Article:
Mohn says the concepts have merged into the program well. CAPS is about giving students an experience, not just learning from a book, and leadership principles help create a full understanding.

“Leadership is an all-encompassing value,” says Mohn. “While many schools create separate courses and tracks for leadership curriculum, we see the principle that ‘leadership is an activity, not a position of authority’ as a key approach to life regardless of career field. If anyone can exhibit leadership, why confine it to one course? This presents an opportunity to experiment on new ways of embedding the KLC competencies and strategies.”

Some students embraced the idea immediately, including Chloe Ortbals, who became the student liaison in the program’s first year. “Most students don’t see themselves as leaders and would rather look up to one person,” says Ortbals.

It’s not only students who have that challenge, but faculty and staff as well. Schools are built on a hierarchy. “I have a master’s degree in school leadership,” says Scott Kreshel, a CAPS instructor. “I was taught leadership was an authority trying to solve all the problems.”

But he was an early adopter of the leadership principles. He says it came at the right time for him. “Recent situations I’ve been put into are more demanding, and I’m realizing I don’t have all the answers. I needed more than just me,” he says. “Maybe earlier in my career I didn’t realize that.”

He presents the principles to the students when possibilities surface for hands-on experience. “I’ve tried to formally teach it. I have a great lesson plan put together, and we have great tools,” he says. “But they don’t hold a stick to the moment of informal teaching when they really need it.” He integrates the KLC curriculum when students have issues with group projects or other difficulties.

Mohn says the KLC competency cards are frequently in use by students and staff. Although some staff were slow to accept the ideas, Mohn says change is happening. “We’re at the very beginning of this. By no means do we have it all figured out. But we’ve started to see signs that it’s really starting to get embedded into our culture.”

The pilot program has pointed out this is not a one-size-fits-all situation. “Pushing the KLC principles and competencies down to youth taught us that language matters and format matters,” says Mohn. “While materials like the KLC Quick Guide may work well to synthesize learning for older generations, students need resources that speak to them.”

This year’s student liaison, Jenna Felsen, created graphics for the school’s video monitors that put leadership principles into a design that would appeal to students. “I strongly believe that KLC’s lessons should be integrated into the CAPS curriculum because it applies to every student,” Felsen says.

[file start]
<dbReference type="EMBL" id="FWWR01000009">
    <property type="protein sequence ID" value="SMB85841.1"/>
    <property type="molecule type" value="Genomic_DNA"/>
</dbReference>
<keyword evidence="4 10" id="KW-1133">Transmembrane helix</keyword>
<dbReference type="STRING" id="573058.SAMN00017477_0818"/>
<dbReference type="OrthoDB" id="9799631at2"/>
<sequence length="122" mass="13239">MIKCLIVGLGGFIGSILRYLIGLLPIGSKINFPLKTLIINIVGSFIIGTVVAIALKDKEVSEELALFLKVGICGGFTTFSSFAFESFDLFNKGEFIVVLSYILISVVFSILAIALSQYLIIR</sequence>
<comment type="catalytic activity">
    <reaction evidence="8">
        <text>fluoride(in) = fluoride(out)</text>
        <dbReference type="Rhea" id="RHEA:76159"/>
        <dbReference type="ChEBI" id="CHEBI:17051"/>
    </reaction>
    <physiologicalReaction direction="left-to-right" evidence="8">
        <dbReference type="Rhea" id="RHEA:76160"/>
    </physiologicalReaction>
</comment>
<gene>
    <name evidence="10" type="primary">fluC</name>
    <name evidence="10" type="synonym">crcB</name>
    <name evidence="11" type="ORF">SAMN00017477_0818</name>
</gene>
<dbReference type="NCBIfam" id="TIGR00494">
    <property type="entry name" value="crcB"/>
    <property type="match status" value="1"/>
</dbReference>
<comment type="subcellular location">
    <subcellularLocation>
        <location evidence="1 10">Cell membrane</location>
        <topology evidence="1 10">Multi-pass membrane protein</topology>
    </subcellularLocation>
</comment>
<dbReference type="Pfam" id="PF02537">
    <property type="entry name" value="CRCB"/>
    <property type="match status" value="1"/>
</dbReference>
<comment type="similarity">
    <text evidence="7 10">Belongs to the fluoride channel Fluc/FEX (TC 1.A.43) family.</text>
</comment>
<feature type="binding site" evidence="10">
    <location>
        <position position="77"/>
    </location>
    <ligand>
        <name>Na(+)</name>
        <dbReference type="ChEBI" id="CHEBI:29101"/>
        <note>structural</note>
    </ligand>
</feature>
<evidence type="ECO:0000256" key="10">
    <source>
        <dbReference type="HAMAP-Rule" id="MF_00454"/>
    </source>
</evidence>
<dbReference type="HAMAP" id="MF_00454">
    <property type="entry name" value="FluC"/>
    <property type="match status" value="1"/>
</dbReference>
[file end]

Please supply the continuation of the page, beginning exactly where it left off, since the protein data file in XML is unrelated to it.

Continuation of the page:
It keeps the principles in front of the adults, too. Everyone being engaged is essential, says Kreshel. “If this is going to work with students, it has to work with role models.”

It takes time to apply the ideas in a new way. Although he was a veteran of KLC training, Mohn realizes in retrospect that when he first began trying to incorporate KLC principles into CAPS he wasn’t thinking properly about it.

“It’s ironic and funny to me now that I hear myself say it. We were trying to embed a leadership framework based on the idea of making sure that you identify adaptive challenges, and we were applying a technical solution to an adaptive challenge. We were falling into the trap on our own.” Mohn is looking at the next steps. CAPS is now in 17 school districts in eight states. It’s possible KLC principles could be offered as part of the CAPS programs everywhere. The model might also be used in other schools.

But they’re still working on it. “We continue to learn and grow through experimentation,” says Mohn. “There are many discoveries yet to be made. For example, we still do not know how to provide consistency across all students in showcasing the application of resources around the KLC frameworks. This is our adaptive challenge: to build the KLC work as an overarching professional development strategy and embedded part of our culture at CAPS.”

A side benefit of the KLC training has been some unexpected growth opportunities for faculty and staff, Mohn says. He says as the adults and the students all learn the language of leadership, it becomes second nature to use it. “When you get a building full of people doing that, it’s naturally going to become part of the culture,” says Mohn. “It’s like Jedi language.”


Leadership Lessons from Corey Mohn and Blue Valley CAPS


Sure, the students who participate in Blue Valley CAPS are top-notch. But adults often don’t give even the best high school students enough credit for being able to exercise leadership on what’s important to them. Here, students have readily embraced KLC leadership ideas. They practice them on a daily basis, and they have added to their learning.


Early efforts at the center showed that youth needed leadership resources that spoke  to them. In response, students such as Jenna Felsen have taken the lead in putting leadership principles into designs that would appeal to students.


Even people who know a lot about leadership make leadership mistakes from time to time. Corey Mohn readily admits that CAPS officials fell into a trap of seeking a technical solution to the adaptive challenge of embedding a leadership framework into the curriculum.


Mohn and CAPS face plenty of unanswered questions going forward in terms of how leadership fits into the program and whether the KLC framework will be implemented in other CAPS frameworks across the country. These are questions that can only be answered through continued learning and growth.